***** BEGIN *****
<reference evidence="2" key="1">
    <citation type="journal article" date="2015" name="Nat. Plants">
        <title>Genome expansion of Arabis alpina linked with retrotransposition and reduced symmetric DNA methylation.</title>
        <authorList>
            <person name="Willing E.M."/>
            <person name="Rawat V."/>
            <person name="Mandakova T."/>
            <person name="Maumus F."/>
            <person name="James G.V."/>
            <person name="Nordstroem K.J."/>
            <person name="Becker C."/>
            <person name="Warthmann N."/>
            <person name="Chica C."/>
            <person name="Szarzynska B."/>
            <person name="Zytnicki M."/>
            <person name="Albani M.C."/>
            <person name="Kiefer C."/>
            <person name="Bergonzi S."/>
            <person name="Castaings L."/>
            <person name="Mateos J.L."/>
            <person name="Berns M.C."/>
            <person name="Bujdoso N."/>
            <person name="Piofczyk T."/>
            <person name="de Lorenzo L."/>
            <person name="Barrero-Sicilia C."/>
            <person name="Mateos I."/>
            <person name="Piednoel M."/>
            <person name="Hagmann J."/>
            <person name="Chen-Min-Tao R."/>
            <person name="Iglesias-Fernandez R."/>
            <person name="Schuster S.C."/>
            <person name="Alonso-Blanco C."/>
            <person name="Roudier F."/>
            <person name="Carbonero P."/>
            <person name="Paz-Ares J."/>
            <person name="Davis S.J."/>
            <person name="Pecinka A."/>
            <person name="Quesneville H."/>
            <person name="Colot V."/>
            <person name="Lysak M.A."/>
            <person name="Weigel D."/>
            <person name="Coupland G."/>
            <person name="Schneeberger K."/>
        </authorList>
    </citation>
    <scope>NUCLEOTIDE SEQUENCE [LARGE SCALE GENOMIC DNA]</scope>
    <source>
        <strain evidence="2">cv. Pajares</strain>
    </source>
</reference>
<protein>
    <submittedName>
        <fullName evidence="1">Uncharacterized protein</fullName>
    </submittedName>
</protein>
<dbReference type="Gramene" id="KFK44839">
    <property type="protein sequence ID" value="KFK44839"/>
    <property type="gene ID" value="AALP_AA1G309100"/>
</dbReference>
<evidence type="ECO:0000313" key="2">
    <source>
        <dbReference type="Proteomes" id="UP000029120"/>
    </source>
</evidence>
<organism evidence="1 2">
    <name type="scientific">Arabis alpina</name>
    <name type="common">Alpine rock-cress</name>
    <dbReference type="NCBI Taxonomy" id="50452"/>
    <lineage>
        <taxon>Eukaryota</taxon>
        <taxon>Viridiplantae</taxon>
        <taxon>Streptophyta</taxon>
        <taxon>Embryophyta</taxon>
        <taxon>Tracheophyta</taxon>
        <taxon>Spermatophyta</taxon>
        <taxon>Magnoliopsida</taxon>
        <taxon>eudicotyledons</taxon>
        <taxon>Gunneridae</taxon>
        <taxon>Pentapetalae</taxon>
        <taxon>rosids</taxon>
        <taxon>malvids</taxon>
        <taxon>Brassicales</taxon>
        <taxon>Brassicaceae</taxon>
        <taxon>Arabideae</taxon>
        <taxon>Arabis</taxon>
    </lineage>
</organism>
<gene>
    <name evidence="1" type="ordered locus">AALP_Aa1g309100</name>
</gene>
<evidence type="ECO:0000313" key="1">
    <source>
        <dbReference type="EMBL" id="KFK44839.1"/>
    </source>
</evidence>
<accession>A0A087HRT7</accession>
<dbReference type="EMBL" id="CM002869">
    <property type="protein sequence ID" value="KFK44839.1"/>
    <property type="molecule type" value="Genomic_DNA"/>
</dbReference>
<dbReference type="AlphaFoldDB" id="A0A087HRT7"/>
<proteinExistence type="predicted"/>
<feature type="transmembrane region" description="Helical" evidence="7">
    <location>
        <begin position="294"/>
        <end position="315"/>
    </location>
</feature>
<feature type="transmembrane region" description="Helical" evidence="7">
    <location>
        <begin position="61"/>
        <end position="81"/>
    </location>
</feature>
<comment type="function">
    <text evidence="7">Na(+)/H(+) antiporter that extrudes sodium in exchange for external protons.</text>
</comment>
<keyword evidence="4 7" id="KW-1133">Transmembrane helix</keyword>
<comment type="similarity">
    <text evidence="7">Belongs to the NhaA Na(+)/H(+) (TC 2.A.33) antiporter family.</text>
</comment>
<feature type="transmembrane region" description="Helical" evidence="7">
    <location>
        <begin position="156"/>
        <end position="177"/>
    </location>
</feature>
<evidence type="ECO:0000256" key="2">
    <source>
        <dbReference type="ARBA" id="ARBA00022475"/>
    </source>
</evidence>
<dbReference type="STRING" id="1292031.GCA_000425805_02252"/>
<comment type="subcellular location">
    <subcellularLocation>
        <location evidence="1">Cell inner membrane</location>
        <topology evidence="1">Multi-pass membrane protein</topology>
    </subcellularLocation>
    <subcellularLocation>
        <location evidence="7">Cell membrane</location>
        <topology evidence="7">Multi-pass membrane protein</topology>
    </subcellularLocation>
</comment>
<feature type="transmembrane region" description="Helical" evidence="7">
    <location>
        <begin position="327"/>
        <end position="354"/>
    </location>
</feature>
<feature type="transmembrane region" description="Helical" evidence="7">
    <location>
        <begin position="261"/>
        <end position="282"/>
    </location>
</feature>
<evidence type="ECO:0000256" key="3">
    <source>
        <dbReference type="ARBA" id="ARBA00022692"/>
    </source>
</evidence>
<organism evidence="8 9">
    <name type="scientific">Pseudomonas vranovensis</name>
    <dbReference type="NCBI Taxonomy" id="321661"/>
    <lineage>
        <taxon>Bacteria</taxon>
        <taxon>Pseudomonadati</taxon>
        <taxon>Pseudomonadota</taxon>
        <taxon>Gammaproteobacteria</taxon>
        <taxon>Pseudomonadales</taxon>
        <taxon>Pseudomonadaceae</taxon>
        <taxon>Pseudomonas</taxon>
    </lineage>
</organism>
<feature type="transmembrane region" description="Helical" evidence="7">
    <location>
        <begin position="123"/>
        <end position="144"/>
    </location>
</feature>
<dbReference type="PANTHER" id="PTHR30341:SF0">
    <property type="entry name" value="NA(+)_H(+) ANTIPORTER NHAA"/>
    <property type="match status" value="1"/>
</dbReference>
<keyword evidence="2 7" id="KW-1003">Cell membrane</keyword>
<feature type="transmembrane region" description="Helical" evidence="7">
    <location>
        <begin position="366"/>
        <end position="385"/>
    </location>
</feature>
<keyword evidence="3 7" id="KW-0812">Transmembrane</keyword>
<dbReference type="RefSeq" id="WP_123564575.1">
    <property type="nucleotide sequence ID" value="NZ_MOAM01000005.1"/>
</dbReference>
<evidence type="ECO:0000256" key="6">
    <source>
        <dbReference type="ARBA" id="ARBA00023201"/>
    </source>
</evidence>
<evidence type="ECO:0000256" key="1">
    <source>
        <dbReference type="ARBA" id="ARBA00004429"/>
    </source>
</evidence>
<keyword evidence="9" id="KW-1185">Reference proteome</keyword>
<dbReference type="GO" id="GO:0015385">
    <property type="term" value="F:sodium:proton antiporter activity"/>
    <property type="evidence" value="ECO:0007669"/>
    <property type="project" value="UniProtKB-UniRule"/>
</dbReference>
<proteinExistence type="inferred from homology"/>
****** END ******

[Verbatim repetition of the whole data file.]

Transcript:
<reference evidence="2" key="1">
    <citation type="journal article" date="2015" name="Nat. Plants">
        <title>Genome expansion of Arabis alpina linked with retrotransposition and reduced symmetric DNA methylation.</title>
        <authorList>
            <person name="Willing E.M."/>
            <person name="Rawat V."/>
            <person name="Mandakova T."/>
            <person name="Maumus F."/>
            <person name="James G.V."/>
            <person name="Nordstroem K.J."/>
            <person name="Becker C."/>
            <person name="Warthmann N."/>
            <person name="Chica C."/>
            <person name="Szarzynska B."/>
            <person name="Zytnicki M."/>
            <person name="Albani M.C."/>
            <person name="Kiefer C."/>
            <person name="Bergonzi S."/>
            <person name="Castaings L."/>
            <person name="Mateos J.L."/>
            <person name="Berns M.C."/>
            <person name="Bujdoso N."/>
            <person name="Piofczyk T."/>
            <person name="de Lorenzo L."/>
            <person name="Barrero-Sicilia C."/>
            <person name="Mateos I."/>
            <person name="Piednoel M."/>
            <person name="Hagmann J."/>
            <person name="Chen-Min-Tao R."/>
            <person name="Iglesias-Fernandez R."/>
            <person name="Schuster S.C."/>
            <person name="Alonso-Blanco C."/>
            <person name="Roudier F."/>
            <person name="Carbonero P."/>
            <person name="Paz-Ares J."/>
            <person name="Davis S.J."/>
            <person name="Pecinka A."/>
            <person name="Quesneville H."/>
            <person name="Colot V."/>
            <person name="Lysak M.A."/>
            <person name="Weigel D."/>
            <person name="Coupland G."/>
            <person name="Schneeberger K."/>
        </authorList>
    </citation>
    <scope>NUCLEOTIDE SEQUENCE [LARGE SCALE GENOMIC DNA]</scope>
    <source>
        <strain evidence="2">cv. Pajares</strain>
    </source>
</reference>
<protein>
    <submittedName>
        <fullName evidence="1">Uncharacterized protein</fullName>
    </submittedName>
</protein>
<dbReference type="Gramene" id="KFK44839">
    <property type="protein sequence ID" value="KFK44839"/>
    <property type="gene ID" value="AALP_AA1G309100"/>
</dbReference>
<evidence type="ECO:0000313" key="2">
    <source>
        <dbReference type="Proteomes" id="UP000029120"/>
    </source>
</evidence>
<organism evidence="1 2">
    <name type="scientific">Arabis alpina</name>
    <name type="common">Alpine rock-cress</name>
    <dbReference type="NCBI Taxonomy" id="50452"/>
    <lineage>
        <taxon>Eukaryota</taxon>
        <taxon>Viridiplantae</taxon>
        <taxon>Streptophyta</taxon>
        <taxon>Embryophyta</taxon>
        <taxon>Tracheophyta</taxon>
        <taxon>Spermatophyta</taxon>
        <taxon>Magnoliopsida</taxon>
        <taxon>eudicotyledons</taxon>
        <taxon>Gunneridae</taxon>
        <taxon>Pentapetalae</taxon>
        <taxon>rosids</taxon>
        <taxon>malvids</taxon>
        <taxon>Brassicales</taxon>
        <taxon>Brassicaceae</taxon>
        <taxon>Arabideae</taxon>
        <taxon>Arabis</taxon>
    </lineage>
</organism>
<gene>
    <name evidence="1" type="ordered locus">AALP_Aa1g309100</name>
</gene>
<evidence type="ECO:0000313" key="1">
    <source>
        <dbReference type="EMBL" id="KFK44839.1"/>
    </source>
</evidence>
<accession>A0A087HRT7</accession>
<dbReference type="EMBL" id="CM002869">
    <property type="protein sequence ID" value="KFK44839.1"/>
    <property type="molecule type" value="Genomic_DNA"/>
</dbReference>
<dbReference type="AlphaFoldDB" id="A0A087HRT7"/>
<proteinExistence type="predicted"/>
<feature type="transmembrane region" description="Helical" evidence="7">
    <location>
        <begin position="294"/>
        <end position="315"/>
    </location>
</feature>
<feature type="transmembrane region" description="Helical" evidence="7">
    <location>
        <begin position="61"/>
        <end position="81"/>
    </location>
</feature>
<comment type="function">
    <text evidence="7">Na(+)/H(+) antiporter that extrudes sodium in exchange for external protons.</text>
</comment>
<keyword evidence="4 7" id="KW-1133">Transmembrane helix</keyword>
<comment type="similarity">
    <text evidence="7">Belongs to the NhaA Na(+)/H(+) (TC 2.A.33) antiporter family.</text>
</comment>
<feature type="transmembrane region" description="Helical" evidence="7">
    <location>
        <begin position="156"/>
        <end position="177"/>
    </location>
</feature>
<evidence type="ECO:0000256" key="2">
    <source>
        <dbReference type="ARBA" id="ARBA00022475"/>
    </source>
</evidence>
<dbReference type="STRING" id="1292031.GCA_000425805_02252"/>
<comment type="subcellular location">
    <subcellularLocation>
        <location evidence="1">Cell inner membrane</location>
        <topology evidence="1">Multi-pass membrane protein</topology>
    </subcellularLocation>
    <subcellularLocation>
        <location evidence="7">Cell membrane</location>
        <topology evidence="7">Multi-pass membrane protein</topology>
    </subcellularLocation>
</comment>
<feature type="transmembrane region" description="Helical" evidence="7">
    <location>
        <begin position="327"/>
        <end position="354"/>
    </location>
</feature>
<feature type="transmembrane region" description="Helical" evidence="7">
    <location>
        <begin position="261"/>
        <end position="282"/>
    </location>
</feature>
<evidence type="ECO:0000256" key="3">
    <source>
        <dbReference type="ARBA" id="ARBA00022692"/>
    </source>
</evidence>
<organism evidence="8 9">
    <name type="scientific">Pseudomonas vranovensis</name>
    <dbReference type="NCBI Taxonomy" id="321661"/>
    <lineage>
        <taxon>Bacteria</taxon>
        <taxon>Pseudomonadati</taxon>
        <taxon>Pseudomonadota</taxon>
        <taxon>Gammaproteobacteria</taxon>
        <taxon>Pseudomonadales</taxon>
        <taxon>Pseudomonadaceae</taxon>
        <taxon>Pseudomonas</taxon>
    </lineage>
</organism>
<feature type="transmembrane region" description="Helical" evidence="7">
    <location>
        <begin position="123"/>
        <end position="144"/>
    </location>
</feature>
<dbReference type="PANTHER" id="PTHR30341:SF0">
    <property type="entry name" value="NA(+)_H(+) ANTIPORTER NHAA"/>
    <property type="match status" value="1"/>
</dbReference>
<keyword evidence="2 7" id="KW-1003">Cell membrane</keyword>
<feature type="transmembrane region" description="Helical" evidence="7">
    <location>
        <begin position="366"/>
        <end position="385"/>
    </location>
</feature>
<keyword evidence="3 7" id="KW-0812">Transmembrane</keyword>
<dbReference type="RefSeq" id="WP_123564575.1">
    <property type="nucleotide sequence ID" value="NZ_MOAM01000005.1"/>
</dbReference>
<evidence type="ECO:0000256" key="6">
    <source>
        <dbReference type="ARBA" id="ARBA00023201"/>
    </source>
</evidence>
<evidence type="ECO:0000256" key="1">
    <source>
        <dbReference type="ARBA" id="ARBA00004429"/>
    </source>
</evidence>
<keyword evidence="9" id="KW-1185">Reference proteome</keyword>
<dbReference type="GO" id="GO:0015385">
    <property type="term" value="F:sodium:proton antiporter activity"/>
    <property type="evidence" value="ECO:0007669"/>
    <property type="project" value="UniProtKB-UniRule"/>
</dbReference>
<proteinExistence type="inferred from homology"/>